Realist evaluation of allied health management in Queensland: What works, in which contexts and why

Sharon Mickan*, Jessica Dawber, Julie Hulcombe

*Corresponding author for this work

Research output: Contribution to journalArticleResearchpeer-review

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Abstract

Objective. Allied health structures and leadership positions vary throughout Australia and New Zealand in their design and implementation. It is not clear which organisational factors support allied health leaders and professionals to enhance clinical outcomes. The aim of this project was to identify key organisational contexts and corresponding mechanisms that influenced effective outcomes for allied health professionals. Methods. Aqualitative realist evaluation was chosen to describe key aspects of allied health organisational structures, identify positive outcomes and describe how context and processes are operationalised to influence outcomes for the allied health workforce and the populations they serve. Results. A purposive sample of nine allied health leaders, five executives and 49 allied health professionals were interviewed individually and in focus groups, representing nine Queensland Health services. Marked differences exist in the title and focus of senior allied health leaders' roles. The use of a qualitative realist evaluation methodology enabled identification of the mechanisms that work to achieve effective and efficient outcomes, within specific contexts. Conclusions. The initial middle range theory of allied health organisational structures in Queensland was supported and extended to better understand which contexts were important and which key mechanisms were activated to achieve effective outcomes. Executive allied health leadership roles enable allied health leaders to use their influence in organisational planning and decision-making to ensure allied health professionals deliver successful patient care services. Professional governance systems embed the management and support of the clinical workforce most efficiently within professional disciplines. With consistent data management systems, allied health professional staff can be integrated within clinical teams that provide high-quality care. Interprofessional learning opportunities can enhance collaborative teamwork and, when allied health professionals are supported to understand and use research, they can deliver positive patient and business outcomes for the health service.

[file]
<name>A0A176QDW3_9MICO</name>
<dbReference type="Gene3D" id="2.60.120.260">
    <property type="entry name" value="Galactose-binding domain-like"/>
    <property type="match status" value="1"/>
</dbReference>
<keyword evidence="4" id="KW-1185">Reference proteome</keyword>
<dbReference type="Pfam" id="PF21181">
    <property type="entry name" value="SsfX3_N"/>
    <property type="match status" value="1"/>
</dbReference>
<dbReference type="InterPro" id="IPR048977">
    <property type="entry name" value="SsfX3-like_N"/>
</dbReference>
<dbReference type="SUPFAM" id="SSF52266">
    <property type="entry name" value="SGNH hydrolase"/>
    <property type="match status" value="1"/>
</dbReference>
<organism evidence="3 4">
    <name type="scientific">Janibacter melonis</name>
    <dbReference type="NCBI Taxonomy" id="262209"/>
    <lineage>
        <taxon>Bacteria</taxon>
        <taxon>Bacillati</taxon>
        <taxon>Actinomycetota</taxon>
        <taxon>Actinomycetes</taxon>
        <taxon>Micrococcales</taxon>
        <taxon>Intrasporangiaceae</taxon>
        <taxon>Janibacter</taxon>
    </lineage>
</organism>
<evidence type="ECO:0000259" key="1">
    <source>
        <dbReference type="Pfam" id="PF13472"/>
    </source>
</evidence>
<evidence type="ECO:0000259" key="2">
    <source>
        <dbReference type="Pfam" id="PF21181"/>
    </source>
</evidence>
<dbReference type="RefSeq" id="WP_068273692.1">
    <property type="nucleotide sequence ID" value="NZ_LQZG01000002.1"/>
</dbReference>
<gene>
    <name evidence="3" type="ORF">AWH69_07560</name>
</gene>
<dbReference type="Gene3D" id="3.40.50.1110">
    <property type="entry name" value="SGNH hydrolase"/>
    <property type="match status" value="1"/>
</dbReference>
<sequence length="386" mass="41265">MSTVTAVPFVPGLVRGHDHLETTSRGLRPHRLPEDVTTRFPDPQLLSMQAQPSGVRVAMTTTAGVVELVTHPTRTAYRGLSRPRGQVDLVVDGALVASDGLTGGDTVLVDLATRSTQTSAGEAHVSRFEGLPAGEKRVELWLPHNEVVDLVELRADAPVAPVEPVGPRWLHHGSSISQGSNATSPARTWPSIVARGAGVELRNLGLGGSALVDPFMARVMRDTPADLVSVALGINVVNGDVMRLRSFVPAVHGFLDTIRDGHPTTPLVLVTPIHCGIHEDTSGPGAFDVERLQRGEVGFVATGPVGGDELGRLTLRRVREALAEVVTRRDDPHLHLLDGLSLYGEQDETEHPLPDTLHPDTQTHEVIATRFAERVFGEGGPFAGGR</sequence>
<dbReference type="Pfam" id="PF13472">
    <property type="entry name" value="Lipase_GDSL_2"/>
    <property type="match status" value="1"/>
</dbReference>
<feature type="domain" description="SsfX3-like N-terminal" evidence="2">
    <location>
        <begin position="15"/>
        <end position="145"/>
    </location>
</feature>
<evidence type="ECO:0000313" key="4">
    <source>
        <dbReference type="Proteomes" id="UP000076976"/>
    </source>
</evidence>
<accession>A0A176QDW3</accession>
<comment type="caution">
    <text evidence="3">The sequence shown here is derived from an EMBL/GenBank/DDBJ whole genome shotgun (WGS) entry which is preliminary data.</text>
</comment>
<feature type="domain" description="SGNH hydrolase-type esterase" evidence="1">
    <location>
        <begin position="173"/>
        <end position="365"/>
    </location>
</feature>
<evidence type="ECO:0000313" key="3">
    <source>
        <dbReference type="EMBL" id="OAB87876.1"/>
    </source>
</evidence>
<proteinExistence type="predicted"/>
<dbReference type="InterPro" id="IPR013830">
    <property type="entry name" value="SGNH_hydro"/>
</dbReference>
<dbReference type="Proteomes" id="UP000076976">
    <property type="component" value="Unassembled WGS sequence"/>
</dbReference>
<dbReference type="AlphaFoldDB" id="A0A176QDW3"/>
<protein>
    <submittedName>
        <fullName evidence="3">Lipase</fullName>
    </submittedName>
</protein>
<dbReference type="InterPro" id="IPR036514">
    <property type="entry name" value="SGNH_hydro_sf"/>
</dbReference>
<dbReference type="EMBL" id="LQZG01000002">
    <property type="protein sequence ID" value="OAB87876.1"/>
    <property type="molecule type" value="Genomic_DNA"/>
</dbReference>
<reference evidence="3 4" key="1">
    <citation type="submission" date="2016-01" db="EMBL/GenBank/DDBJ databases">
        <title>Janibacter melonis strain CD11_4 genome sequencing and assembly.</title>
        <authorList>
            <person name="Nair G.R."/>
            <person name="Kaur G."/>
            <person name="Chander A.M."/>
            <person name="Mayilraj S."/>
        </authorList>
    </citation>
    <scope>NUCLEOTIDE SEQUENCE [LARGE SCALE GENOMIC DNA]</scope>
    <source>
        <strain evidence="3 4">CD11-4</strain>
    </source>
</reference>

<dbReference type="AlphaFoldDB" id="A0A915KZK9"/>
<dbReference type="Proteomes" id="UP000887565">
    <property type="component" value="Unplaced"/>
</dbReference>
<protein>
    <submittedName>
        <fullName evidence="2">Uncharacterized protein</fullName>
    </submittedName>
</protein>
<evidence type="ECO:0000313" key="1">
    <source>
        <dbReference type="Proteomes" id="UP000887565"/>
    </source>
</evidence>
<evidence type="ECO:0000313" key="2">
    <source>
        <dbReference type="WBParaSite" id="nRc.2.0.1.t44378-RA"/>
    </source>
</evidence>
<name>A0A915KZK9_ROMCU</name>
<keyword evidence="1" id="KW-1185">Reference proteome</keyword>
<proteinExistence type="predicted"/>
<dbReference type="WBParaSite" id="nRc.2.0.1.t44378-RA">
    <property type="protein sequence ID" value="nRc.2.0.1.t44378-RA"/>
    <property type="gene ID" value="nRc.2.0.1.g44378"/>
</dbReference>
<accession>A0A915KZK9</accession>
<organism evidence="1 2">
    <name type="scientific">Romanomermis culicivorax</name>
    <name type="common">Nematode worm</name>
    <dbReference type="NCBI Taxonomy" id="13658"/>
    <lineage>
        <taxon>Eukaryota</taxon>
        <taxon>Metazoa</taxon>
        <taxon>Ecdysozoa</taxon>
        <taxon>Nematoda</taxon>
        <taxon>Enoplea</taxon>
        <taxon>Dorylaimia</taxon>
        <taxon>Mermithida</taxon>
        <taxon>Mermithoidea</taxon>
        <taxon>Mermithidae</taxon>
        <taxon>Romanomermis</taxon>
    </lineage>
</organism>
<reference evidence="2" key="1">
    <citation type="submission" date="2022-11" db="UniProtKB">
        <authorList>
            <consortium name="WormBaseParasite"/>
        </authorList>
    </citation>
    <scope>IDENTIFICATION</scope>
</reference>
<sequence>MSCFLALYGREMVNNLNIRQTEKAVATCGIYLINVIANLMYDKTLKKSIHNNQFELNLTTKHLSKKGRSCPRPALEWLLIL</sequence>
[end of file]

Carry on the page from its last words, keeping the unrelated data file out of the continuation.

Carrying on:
Original languageEnglish
Pages (from-to)466-473
Number of pages8
JournalAustralian Health Review
Volume43
Issue number4
DOIs
Publication statusE-pub ahead of print - 30 Aug 2018
Externally publishedYes

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